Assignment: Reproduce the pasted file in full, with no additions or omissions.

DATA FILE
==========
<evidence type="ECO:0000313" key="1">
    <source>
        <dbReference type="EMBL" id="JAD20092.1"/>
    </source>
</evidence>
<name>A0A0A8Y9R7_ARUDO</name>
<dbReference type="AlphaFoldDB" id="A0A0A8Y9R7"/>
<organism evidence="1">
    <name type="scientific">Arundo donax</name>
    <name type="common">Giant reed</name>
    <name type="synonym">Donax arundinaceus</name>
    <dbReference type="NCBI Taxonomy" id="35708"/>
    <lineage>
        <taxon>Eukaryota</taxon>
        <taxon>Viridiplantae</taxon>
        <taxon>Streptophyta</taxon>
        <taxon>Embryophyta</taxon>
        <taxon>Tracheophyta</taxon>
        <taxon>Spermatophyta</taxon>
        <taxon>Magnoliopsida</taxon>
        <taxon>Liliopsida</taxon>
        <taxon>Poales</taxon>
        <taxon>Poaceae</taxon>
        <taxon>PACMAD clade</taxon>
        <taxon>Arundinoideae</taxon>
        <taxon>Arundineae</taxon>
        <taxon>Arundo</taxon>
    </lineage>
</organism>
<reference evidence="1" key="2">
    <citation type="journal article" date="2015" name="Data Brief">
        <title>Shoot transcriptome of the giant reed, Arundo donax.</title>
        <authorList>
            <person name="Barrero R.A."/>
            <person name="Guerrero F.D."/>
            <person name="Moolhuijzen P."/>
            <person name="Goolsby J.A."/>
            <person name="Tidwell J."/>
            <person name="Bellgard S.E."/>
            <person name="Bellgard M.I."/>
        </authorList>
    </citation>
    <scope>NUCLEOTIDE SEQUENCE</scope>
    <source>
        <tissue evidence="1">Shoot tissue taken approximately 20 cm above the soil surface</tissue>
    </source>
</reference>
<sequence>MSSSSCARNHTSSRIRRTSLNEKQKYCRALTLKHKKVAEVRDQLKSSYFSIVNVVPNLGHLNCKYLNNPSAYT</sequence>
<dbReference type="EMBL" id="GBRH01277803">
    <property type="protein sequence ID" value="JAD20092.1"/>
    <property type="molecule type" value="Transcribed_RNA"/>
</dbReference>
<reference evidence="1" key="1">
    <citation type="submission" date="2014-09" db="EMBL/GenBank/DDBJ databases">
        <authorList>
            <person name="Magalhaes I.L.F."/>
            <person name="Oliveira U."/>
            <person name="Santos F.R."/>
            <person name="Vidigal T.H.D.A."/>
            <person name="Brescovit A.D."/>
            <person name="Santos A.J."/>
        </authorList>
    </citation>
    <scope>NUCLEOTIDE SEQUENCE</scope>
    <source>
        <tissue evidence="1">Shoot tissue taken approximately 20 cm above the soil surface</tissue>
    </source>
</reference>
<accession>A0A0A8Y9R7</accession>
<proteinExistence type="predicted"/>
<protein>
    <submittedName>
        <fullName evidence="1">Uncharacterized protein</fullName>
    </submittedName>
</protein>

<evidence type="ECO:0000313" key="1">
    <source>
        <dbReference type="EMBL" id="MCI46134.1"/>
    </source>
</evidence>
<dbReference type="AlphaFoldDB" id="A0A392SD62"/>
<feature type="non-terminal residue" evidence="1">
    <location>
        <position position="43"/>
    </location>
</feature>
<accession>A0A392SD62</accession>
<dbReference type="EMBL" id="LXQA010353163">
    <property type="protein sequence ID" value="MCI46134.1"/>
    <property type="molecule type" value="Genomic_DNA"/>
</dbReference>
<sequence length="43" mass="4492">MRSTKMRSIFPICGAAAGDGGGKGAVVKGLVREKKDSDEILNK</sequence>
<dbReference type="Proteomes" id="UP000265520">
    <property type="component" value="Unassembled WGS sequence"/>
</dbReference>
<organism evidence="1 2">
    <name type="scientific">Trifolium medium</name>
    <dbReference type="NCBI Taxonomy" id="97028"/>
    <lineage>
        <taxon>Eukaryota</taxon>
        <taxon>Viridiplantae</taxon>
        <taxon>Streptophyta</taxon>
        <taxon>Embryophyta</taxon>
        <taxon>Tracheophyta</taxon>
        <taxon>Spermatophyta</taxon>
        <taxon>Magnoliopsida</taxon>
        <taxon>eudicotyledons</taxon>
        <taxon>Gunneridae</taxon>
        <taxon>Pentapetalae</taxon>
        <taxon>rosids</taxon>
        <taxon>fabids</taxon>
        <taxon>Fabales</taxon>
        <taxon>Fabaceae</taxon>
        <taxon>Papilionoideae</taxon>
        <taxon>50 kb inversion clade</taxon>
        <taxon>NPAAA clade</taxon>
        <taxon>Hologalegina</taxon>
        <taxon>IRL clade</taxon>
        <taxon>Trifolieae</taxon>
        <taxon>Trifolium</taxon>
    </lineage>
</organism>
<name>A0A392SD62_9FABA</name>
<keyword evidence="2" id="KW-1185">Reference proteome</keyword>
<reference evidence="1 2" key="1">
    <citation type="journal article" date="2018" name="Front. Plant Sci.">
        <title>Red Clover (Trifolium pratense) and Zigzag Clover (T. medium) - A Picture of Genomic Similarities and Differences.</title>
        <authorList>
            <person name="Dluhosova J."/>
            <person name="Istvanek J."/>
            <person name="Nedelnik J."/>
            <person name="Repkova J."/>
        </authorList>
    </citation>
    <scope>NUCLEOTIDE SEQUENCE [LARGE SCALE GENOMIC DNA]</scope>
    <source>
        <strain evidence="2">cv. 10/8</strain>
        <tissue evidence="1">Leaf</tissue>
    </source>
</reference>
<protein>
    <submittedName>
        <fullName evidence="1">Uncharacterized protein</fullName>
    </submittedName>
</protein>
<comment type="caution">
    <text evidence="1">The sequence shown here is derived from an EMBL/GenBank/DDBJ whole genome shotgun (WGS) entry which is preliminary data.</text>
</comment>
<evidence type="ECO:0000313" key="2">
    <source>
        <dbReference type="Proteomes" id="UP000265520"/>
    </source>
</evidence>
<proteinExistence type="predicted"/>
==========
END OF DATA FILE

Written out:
<evidence type="ECO:0000313" key="1">
    <source>
        <dbReference type="EMBL" id="JAD20092.1"/>
    </source>
</evidence>
<name>A0A0A8Y9R7_ARUDO</name>
<dbReference type="AlphaFoldDB" id="A0A0A8Y9R7"/>
<organism evidence="1">
    <name type="scientific">Arundo donax</name>
    <name type="common">Giant reed</name>
    <name type="synonym">Donax arundinaceus</name>
    <dbReference type="NCBI Taxonomy" id="35708"/>
    <lineage>
        <taxon>Eukaryota</taxon>
        <taxon>Viridiplantae</taxon>
        <taxon>Streptophyta</taxon>
        <taxon>Embryophyta</taxon>
        <taxon>Tracheophyta</taxon>
        <taxon>Spermatophyta</taxon>
        <taxon>Magnoliopsida</taxon>
        <taxon>Liliopsida</taxon>
        <taxon>Poales</taxon>
        <taxon>Poaceae</taxon>
        <taxon>PACMAD clade</taxon>
        <taxon>Arundinoideae</taxon>
        <taxon>Arundineae</taxon>
        <taxon>Arundo</taxon>
    </lineage>
</organism>
<reference evidence="1" key="2">
    <citation type="journal article" date="2015" name="Data Brief">
        <title>Shoot transcriptome of the giant reed, Arundo donax.</title>
        <authorList>
            <person name="Barrero R.A."/>
            <person name="Guerrero F.D."/>
            <person name="Moolhuijzen P."/>
            <person name="Goolsby J.A."/>
            <person name="Tidwell J."/>
            <person name="Bellgard S.E."/>
            <person name="Bellgard M.I."/>
        </authorList>
    </citation>
    <scope>NUCLEOTIDE SEQUENCE</scope>
    <source>
        <tissue evidence="1">Shoot tissue taken approximately 20 cm above the soil surface</tissue>
    </source>
</reference>
<sequence>MSSSSCARNHTSSRIRRTSLNEKQKYCRALTLKHKKVAEVRDQLKSSYFSIVNVVPNLGHLNCKYLNNPSAYT</sequence>
<dbReference type="EMBL" id="GBRH01277803">
    <property type="protein sequence ID" value="JAD20092.1"/>
    <property type="molecule type" value="Transcribed_RNA"/>
</dbReference>
<reference evidence="1" key="1">
    <citation type="submission" date="2014-09" db="EMBL/GenBank/DDBJ databases">
        <authorList>
            <person name="Magalhaes I.L.F."/>
            <person name="Oliveira U."/>
            <person name="Santos F.R."/>
            <person name="Vidigal T.H.D.A."/>
            <person name="Brescovit A.D."/>
            <person name="Santos A.J."/>
        </authorList>
    </citation>
    <scope>NUCLEOTIDE SEQUENCE</scope>
    <source>
        <tissue evidence="1">Shoot tissue taken approximately 20 cm above the soil surface</tissue>
    </source>
</reference>
<accession>A0A0A8Y9R7</accession>
<proteinExistence type="predicted"/>
<protein>
    <submittedName>
        <fullName evidence="1">Uncharacterized protein</fullName>
    </submittedName>
</protein>

<evidence type="ECO:0000313" key="1">
    <source>
        <dbReference type="EMBL" id="MCI46134.1"/>
    </source>
</evidence>
<dbReference type="AlphaFoldDB" id="A0A392SD62"/>
<feature type="non-terminal residue" evidence="1">
    <location>
        <position position="43"/>
    </location>
</feature>
<accession>A0A392SD62</accession>
<dbReference type="EMBL" id="LXQA010353163">
    <property type="protein sequence ID" value="MCI46134.1"/>
    <property type="molecule type" value="Genomic_DNA"/>
</dbReference>
<sequence length="43" mass="4492">MRSTKMRSIFPICGAAAGDGGGKGAVVKGLVREKKDSDEILNK</sequence>
<dbReference type="Proteomes" id="UP000265520">
    <property type="component" value="Unassembled WGS sequence"/>
</dbReference>
<organism evidence="1 2">
    <name type="scientific">Trifolium medium</name>
    <dbReference type="NCBI Taxonomy" id="97028"/>
    <lineage>
        <taxon>Eukaryota</taxon>
        <taxon>Viridiplantae</taxon>
        <taxon>Streptophyta</taxon>
        <taxon>Embryophyta</taxon>
        <taxon>Tracheophyta</taxon>
        <taxon>Spermatophyta</taxon>
        <taxon>Magnoliopsida</taxon>
        <taxon>eudicotyledons</taxon>
        <taxon>Gunneridae</taxon>
        <taxon>Pentapetalae</taxon>
        <taxon>rosids</taxon>
        <taxon>fabids</taxon>
        <taxon>Fabales</taxon>
        <taxon>Fabaceae</taxon>
        <taxon>Papilionoideae</taxon>
        <taxon>50 kb inversion clade</taxon>
        <taxon>NPAAA clade</taxon>
        <taxon>Hologalegina</taxon>
        <taxon>IRL clade</taxon>
        <taxon>Trifolieae</taxon>
        <taxon>Trifolium</taxon>
    </lineage>
</organism>
<name>A0A392SD62_9FABA</name>
<keyword evidence="2" id="KW-1185">Reference proteome</keyword>
<reference evidence="1 2" key="1">
    <citation type="journal article" date="2018" name="Front. Plant Sci.">
        <title>Red Clover (Trifolium pratense) and Zigzag Clover (T. medium) - A Picture of Genomic Similarities and Differences.</title>
        <authorList>
            <person name="Dluhosova J."/>
            <person name="Istvanek J."/>
            <person name="Nedelnik J."/>
            <person name="Repkova J."/>
        </authorList>
    </citation>
    <scope>NUCLEOTIDE SEQUENCE [LARGE SCALE GENOMIC DNA]</scope>
    <source>
        <strain evidence="2">cv. 10/8</strain>
        <tissue evidence="1">Leaf</tissue>
    </source>
</reference>
<protein>
    <submittedName>
        <fullName evidence="1">Uncharacterized protein</fullName>
    </submittedName>
</protein>
<comment type="caution">
    <text evidence="1">The sequence shown here is derived from an EMBL/GenBank/DDBJ whole genome shotgun (WGS) entry which is preliminary data.</text>
</comment>
<evidence type="ECO:0000313" key="2">
    <source>
        <dbReference type="Proteomes" id="UP000265520"/>
    </source>
</evidence>
<proteinExistence type="predicted"/>